BALTIMORE — A memorabilia collector and self-styled expert on presidential history pleaded guilty Tuesday to conspiring to steal thousands of documents signed by leaders throughout U.S. history.
Barry Landau, whose knowledge of the White House earned him network morning show appearances, acknowledged in the plea to taking documents from the Maryland Historical Society and conspiring with his assistant to steal historical documents from several institutions with the intent of selling them.
Thousands of documents were seized from Landau's artifact-filled Manhattan apartment. Prosecutors say he schemed for years, if not decades, to steal valuable documents signed by historical figures from both sides of the Atlantic including George Washington, Abraham Lincoln, Marie Antoinette, and Charles Dickens. The oldest document listed in the plea was dated 1479.
The assistant pleaded guilty in October to the same charges: theft of major artwork and conspiracy to commit theft of major artwork. The pleas capped a case that was a wake-up call for archives and historical institutions nationwide to strengthen their security, prompting checks for visits by the pair and whether anything from historical collections was missing.
David S. Ferriero, archivist of the United States, said in a statement Tuesday evening that, "I am outraged that Mr. Landau who fashioned himself as a Presidential historian violated the public trust at many of our nation's greatest historical repositories."
Landau, 63, and Jason Savedoff, 24, were arrested last July in Baltimore after alert Maryland Historical Society staffers realized something was off about the pair who plied staffers with cookies and portrayed themselves as uncle and nephew.
"They were too schmooze-y to be regular people," David Angerhofer, a library archivist working that day. The collections the pair requested – coupled with Landau's attempts to block their view of Savedoff during repeated chats with staffers – made them suspicious and Angerhofer hid in the balcony for a better view.
After spotting Savedoff slip a document into a portfolio with personal papers, Angerhofer confronted Savedoff, saying he'd need to check the portfolio and that police were on their way. "I think they saw we were a small operation and they thought they had a golden opportunity to rob us blind," Angerhofer said.
The pair had 79 documents hidden in a computer bag when they were arrested, according to Landau's plea. About 60 of those belonged to the Maryland society, including a land grant signed by President Abraham Lincoln worth $300,000 and presidential inaugural ball invitations and programs worth $500,000.
There were questions about whether Savedoff had flushed away documents during a trip to the bathroom after staff stopped him, but nothing could be proved, according to Pat Anderson, director of publications and library services at the historical society.
According to Landau's plea agreement, he stole historical documents from museums in Maryland, Pennsylvania, New York, and Connecticut, and sold some for profit. The pair stole seven copies of speeches Roosevelt's speeches from the Franklin D. Roosevelt Presidential Library in New York in December 2010, four of which Landau sold weeks later for $35,000, according to the plea. Each could have sold for more than $100,000.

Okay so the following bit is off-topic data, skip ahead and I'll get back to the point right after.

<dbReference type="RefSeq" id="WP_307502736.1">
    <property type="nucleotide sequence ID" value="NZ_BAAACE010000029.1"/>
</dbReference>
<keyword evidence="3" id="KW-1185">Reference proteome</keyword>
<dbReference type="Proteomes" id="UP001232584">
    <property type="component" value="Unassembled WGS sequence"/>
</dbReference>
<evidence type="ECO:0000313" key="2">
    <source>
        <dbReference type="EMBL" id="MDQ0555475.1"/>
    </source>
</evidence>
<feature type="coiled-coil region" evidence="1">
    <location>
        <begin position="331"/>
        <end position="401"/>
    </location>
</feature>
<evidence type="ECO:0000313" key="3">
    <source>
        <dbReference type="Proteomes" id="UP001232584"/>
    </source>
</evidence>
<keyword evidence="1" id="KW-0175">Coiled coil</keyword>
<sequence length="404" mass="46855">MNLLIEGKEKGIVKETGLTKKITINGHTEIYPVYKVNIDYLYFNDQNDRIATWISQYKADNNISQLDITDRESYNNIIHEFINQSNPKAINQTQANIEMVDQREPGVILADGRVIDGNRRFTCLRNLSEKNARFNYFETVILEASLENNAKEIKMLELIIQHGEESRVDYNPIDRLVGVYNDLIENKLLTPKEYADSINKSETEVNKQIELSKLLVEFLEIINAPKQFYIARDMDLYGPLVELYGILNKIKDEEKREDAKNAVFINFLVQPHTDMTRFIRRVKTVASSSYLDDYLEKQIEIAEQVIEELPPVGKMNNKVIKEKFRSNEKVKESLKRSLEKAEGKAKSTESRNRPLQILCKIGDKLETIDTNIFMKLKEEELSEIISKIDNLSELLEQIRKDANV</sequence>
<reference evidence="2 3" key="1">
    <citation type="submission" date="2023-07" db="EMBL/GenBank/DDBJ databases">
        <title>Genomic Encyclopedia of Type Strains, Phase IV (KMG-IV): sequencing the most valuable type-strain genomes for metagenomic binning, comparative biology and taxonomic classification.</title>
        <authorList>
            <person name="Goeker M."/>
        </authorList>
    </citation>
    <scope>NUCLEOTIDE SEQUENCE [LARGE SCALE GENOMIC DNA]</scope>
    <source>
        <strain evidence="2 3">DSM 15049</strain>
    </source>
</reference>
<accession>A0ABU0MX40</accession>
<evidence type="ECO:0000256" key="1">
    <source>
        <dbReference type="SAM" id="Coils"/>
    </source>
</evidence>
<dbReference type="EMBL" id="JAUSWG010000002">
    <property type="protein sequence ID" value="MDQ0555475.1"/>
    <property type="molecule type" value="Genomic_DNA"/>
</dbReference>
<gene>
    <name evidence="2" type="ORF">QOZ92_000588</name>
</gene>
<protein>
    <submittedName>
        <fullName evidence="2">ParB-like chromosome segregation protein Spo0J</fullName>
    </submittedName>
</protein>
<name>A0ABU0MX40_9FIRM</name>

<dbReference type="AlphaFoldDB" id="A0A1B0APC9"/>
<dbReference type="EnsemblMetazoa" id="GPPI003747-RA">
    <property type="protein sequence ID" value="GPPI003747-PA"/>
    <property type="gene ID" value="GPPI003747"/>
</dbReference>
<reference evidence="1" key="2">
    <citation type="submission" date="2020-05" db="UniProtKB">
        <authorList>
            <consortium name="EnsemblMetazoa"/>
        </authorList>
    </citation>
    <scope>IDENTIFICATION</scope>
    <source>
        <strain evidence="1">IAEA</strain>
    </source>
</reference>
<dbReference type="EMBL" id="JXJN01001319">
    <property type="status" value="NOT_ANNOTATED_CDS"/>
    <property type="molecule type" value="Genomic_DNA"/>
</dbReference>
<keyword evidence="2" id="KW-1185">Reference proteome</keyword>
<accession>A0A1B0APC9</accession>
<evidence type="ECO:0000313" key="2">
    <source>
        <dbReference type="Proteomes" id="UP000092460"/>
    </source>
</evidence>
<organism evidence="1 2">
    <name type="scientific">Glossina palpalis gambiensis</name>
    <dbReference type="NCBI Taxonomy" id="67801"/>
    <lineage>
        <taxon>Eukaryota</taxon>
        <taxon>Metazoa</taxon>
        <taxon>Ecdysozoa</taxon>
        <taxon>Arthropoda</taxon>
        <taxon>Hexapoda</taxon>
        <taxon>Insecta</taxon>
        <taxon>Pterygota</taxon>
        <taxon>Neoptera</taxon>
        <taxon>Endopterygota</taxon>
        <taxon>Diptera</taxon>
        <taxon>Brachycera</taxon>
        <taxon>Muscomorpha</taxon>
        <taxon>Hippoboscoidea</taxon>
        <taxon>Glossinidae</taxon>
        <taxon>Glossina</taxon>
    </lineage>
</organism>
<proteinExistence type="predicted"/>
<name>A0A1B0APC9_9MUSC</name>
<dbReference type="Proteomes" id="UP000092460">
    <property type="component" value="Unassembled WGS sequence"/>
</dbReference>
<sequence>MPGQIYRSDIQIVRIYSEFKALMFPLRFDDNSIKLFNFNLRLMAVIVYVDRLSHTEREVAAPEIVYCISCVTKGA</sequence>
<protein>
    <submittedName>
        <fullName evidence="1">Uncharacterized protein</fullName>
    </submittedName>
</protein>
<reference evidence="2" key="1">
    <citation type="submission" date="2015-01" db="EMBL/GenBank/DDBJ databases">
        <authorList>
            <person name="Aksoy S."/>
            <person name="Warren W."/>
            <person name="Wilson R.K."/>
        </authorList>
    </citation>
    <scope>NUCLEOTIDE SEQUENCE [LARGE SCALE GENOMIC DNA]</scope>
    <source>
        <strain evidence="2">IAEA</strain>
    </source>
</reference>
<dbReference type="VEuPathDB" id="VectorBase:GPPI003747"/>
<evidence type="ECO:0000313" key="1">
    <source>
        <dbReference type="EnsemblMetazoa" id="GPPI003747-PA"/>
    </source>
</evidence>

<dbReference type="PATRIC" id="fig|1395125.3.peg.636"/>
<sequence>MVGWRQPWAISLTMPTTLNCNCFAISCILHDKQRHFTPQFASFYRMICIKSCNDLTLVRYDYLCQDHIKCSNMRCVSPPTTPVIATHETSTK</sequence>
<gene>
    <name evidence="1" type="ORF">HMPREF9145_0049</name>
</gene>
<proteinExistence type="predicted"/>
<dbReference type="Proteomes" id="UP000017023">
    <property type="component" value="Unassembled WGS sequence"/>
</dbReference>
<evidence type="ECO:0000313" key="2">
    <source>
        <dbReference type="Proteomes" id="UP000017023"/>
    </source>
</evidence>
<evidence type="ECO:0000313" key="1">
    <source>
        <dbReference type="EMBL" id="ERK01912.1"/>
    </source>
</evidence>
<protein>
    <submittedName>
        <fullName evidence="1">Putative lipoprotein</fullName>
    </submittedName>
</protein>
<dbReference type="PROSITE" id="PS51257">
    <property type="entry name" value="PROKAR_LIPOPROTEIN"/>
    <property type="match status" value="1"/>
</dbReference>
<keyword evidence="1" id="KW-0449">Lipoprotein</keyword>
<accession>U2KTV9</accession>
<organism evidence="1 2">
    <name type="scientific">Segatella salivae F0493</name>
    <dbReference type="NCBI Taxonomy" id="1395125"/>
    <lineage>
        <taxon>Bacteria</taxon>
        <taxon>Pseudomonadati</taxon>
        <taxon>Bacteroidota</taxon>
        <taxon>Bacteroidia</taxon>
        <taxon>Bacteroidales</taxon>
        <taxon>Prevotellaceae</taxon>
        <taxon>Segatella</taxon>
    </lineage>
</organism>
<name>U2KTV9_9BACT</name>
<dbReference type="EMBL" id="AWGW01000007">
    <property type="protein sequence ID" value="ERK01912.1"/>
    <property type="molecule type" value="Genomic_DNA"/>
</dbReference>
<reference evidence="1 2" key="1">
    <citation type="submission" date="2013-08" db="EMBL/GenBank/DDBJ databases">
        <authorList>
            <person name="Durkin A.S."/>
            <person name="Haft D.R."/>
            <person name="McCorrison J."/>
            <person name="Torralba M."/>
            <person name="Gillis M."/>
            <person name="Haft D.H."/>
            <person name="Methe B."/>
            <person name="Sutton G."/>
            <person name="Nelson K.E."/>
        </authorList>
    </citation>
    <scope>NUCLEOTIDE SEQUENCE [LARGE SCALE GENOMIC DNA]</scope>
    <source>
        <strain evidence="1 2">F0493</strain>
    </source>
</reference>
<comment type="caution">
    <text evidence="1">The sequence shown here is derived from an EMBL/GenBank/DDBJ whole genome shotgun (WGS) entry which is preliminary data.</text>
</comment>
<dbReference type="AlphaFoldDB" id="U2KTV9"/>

To conceal thefts, Landau and Savedoff often took the card catalogue entries and other "finding aids," making it difficult for museums to discover that an item was missing, according to the court documents. In his plea, Landau disputes that Savedoff was acting at the older man's direction when he committed the crimes.
In the weeks after Landau's arrest, the FBI seized 10,000 documents and objects of cultural heritage from his apartment. So far, investigators had traced more than 4,000 of those to libraries and other repositories, according to Landau's plea.
The pair compiled lists of historical figures, often noting the market value of documents signed by them, and Savedoff identified collections with valuable documents that they could target, according to the plea.
A weary-looking Landau appeared in a suit at Tuesday's court hearing wearing an eye patch and using a cane. He listed the various medications he was taking for the judge, but noted that none was affecting his ability to understand the proceedings.
Landau had portrayed himself as an expert on presidential history and etiquette, and he was quoted in articles and interviewed on television programs.
A 2007 Associated Press article, written when Landau's book, "The President's Table: Two Hundred Years of Dining and Diplomacy" was published, includes his tale of how his fascination with the presidency began. Landau said at age 10 he parlayed a meeting with President Dwight Eisenhower during an appearance in New York into an invitation to the White House.
Landau faces up to 10 years in prison at sentencing on May 7. He may also have to pay restitution. No date is set for Savedoff's sentencing hearing.